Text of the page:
[SlideDeck2 id=19298] Not all UP-owned rentals will be available for rent this year. Photos by Kate Stringer. Info from PortlandMaps.com.
Emily Neelon |
With the UP rental preview this Saturday and housing application deadlines approaching in the upcoming month, students are scrambling to select roommates and residence halls, secure off-campus houses and sign leases. Sorting out whom to live with, where to live and affordable pricing can be a confusing and catastrophic process, but with proper preparation, the transition can be smooth and stress-free. Associate Director for Housing Alex Hermanny suggests that one way to aid the process is finding the right roommate or housemates to live with next year.
“I think you want to find people that have similar expectations to what a roommate or housemate is going to be,” Hermanny said. “You want to be with people you can have honest conversations about money with. You want to find someone that is as clean as you are. That can be hard, (but) it’s totally worth it in the long run”.
Along with figuring out whom to live with, students must decide where to live. With so many options, the decision can be tough. Let’s make it easy.
- Online Housing Application and $100 Deposit due Feb. 24.
-Housing Selection March 1-5.
Rates for dorms and apartments:
Support from community
“You really get a chance to have students build communities that are consistent,” Hermanny said. “We really want people to feel like that they have a family from the minute they get there. You have the benefit of an RA staff, hall director and pastoral resident all in one place.
“The halls have traditions that you may not find somewhere else,” Hermanny said.
-Villa Maria Hall: Annual Man Auction
-Mehling Hall: Ice Cream Crawl
-Christie Hall: Christie Pub
-Shipstad: Mr. and Mrs. Shipstad
Easy access to community
“You can meet people pretty easily,” freshman Schoenfeldt Hall resident Andrew Leigh said.
“Residence halls can be a challenge (for students) who want to do their own cooking, who want to take care of themselves, and make all of these decisions,” Hermanny said. “Some students find the meal plan to be an added expense they don’t really want.”
Lack of space
“When you live in a dorm you have to share all of your space with everyone,” senior Hannah Robinson said.
Tyson and Haggerty:
-Housing Application and $100 Deposit due Feb. 10.
-Housing Selection Feb. 19.
Apartments in Tyson and Haggerty are only available to juniors, seniors, and graduate students.
Rates: See residence hall rates (above)
“They’re furnished which is really appealing to students,” Hermanny said. “A lot of them like that they have a full kitchen, that they have access to cable television and Internet provided by the university.”
Closeness through proximity
“I really like living in the apartment style housing because you get a lot closer to who you’re living with in your unit,” senior Marissa Birmingham said, who lives in the Honors House in Tyson and Haggerty. There’s less of a dorm life community, you don’t necessarily know everyone else, but you get to know your apartment really well.”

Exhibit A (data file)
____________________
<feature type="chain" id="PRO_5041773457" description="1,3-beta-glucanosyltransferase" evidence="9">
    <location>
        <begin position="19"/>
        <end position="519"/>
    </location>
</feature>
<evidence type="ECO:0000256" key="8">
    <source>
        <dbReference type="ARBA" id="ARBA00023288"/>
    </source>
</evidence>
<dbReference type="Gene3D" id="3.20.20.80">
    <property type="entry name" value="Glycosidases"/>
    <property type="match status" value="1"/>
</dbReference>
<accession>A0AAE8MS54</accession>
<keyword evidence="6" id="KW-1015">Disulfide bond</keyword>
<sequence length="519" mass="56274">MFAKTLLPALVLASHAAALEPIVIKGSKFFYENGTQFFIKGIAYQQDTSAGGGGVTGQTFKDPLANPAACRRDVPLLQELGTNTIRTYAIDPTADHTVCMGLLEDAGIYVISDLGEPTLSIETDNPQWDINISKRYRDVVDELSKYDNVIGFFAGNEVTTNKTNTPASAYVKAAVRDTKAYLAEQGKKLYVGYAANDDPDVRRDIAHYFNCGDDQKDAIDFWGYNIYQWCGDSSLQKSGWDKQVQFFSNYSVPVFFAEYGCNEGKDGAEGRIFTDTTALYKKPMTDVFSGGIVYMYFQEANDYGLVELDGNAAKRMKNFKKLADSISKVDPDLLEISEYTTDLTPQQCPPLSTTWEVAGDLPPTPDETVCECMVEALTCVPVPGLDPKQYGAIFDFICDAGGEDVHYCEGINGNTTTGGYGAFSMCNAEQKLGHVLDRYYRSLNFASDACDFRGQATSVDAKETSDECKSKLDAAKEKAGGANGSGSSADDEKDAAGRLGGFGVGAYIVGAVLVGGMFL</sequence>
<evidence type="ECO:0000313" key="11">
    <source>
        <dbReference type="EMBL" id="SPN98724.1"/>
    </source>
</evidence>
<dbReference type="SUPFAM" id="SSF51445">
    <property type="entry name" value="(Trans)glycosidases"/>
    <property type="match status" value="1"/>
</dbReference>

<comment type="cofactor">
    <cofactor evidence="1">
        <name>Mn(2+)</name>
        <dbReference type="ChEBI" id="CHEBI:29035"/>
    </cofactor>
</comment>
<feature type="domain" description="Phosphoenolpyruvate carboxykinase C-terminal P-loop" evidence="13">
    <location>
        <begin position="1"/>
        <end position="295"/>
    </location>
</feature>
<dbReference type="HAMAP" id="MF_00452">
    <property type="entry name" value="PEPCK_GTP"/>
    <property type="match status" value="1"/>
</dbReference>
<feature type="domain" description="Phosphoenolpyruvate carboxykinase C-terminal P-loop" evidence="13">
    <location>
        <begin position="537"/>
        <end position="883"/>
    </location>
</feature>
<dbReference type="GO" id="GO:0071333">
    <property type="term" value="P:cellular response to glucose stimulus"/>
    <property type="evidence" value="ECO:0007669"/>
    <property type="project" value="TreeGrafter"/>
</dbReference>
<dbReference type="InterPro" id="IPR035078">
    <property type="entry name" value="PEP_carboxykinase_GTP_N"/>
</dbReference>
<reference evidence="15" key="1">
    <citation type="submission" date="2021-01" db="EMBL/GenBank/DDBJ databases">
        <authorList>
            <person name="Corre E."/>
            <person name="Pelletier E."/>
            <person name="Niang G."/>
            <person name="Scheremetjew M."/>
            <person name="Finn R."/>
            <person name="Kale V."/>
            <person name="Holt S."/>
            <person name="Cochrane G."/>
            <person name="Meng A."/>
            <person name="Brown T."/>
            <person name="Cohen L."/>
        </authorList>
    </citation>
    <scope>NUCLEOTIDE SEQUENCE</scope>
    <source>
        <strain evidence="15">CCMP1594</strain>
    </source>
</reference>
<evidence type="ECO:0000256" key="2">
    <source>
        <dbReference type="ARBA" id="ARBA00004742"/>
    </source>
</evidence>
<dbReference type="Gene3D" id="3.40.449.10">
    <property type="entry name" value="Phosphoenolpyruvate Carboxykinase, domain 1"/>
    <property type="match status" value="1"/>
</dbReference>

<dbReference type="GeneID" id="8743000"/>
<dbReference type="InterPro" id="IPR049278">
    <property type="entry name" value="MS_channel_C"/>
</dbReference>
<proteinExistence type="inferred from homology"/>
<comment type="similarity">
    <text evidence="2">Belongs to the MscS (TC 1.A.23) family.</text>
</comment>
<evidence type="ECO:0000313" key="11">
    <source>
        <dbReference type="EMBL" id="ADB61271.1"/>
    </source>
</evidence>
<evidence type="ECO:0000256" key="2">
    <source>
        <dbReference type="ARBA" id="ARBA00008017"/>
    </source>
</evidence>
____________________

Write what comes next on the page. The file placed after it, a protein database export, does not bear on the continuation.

“They have a lot of really cool traditions that have started this year like the Oktoberfest,” Hermanny said. “The community of Haggerty/Tyson is of older students and we want to understand that and treat them differently than they were treated as a first-year student living in a hall.”
Less community than residence halls
“You don’t see many of the people that live down the way because you live in an apartment that’s pretty contained,” Hermanny said. “You may not see as many people as you would see on a residence floor.”
-Housing Application and $100 deposit due Feb. 10.
-Housing Selection Feb. 19.
-Rental Preview this Saturday, 12 p.m. - 4 p.m.
Rates: Range from $1,750 - $2,080 per semester per person. The houses do not close over winter break, so your rent is covered during this time as well.
“You have extra freedom,” Hermanny said. “You don’t have staff around, which people find appealing. You get to live in a house community which looks a lot like it will after graduation.”
UP as landlord
“Your bill is still from Student Accounts and some students can apply their scholarships to certain things depending on the ways they are set up,” Hermanny said.
“P-Plant is available to come when you need them, so I’ve never had to deal with a landlord,” senior Kay Bodmer said. “It’s nice that the rent is rolled into our tuition.”
“Most of the UP houses are older than the other rental houses in the neighborhood, so most of our appliances are not as new,” Bodmer said. “(The houses) take on a little more wear-and-tear because people are switching in and out each year.”
For students that wish to live in a non UP-owned house, they must take on the tasks of house hunting, negotiating and paying rent, and interacting with an outside landlord. Senior Hannah Robinson, who lives on a non UP-owned property, advises other students to get in contact with house owners early.
Realistic living situation
“The next step up (from living in a dorm) is living in a house off-campus where you are making your own choices about how you want to live and what you want to do with your free time, what kind of life you want to have before you graduate and go off into the real world and get an apartment,” Robinson said.
Dealing with a landlord
“Living off-campus, you have to develop a new relationship with a landlord,” Hermanny said. “You are working with someone you may or may not know and you may or may not know how well that will work out in responding to maintenance requests and other questions you have.”
“You have to set up your utilities, cable, Internet, an account with the Portland Water Bureau, the gas and electric company,” said Hermanny of both UP-owned and non UP-owned rentals.
*For more information on housing and selection times and locations by hall, go to up.edu/housing.
*Residence Hall prices for the 2014-2015 school year subject to change.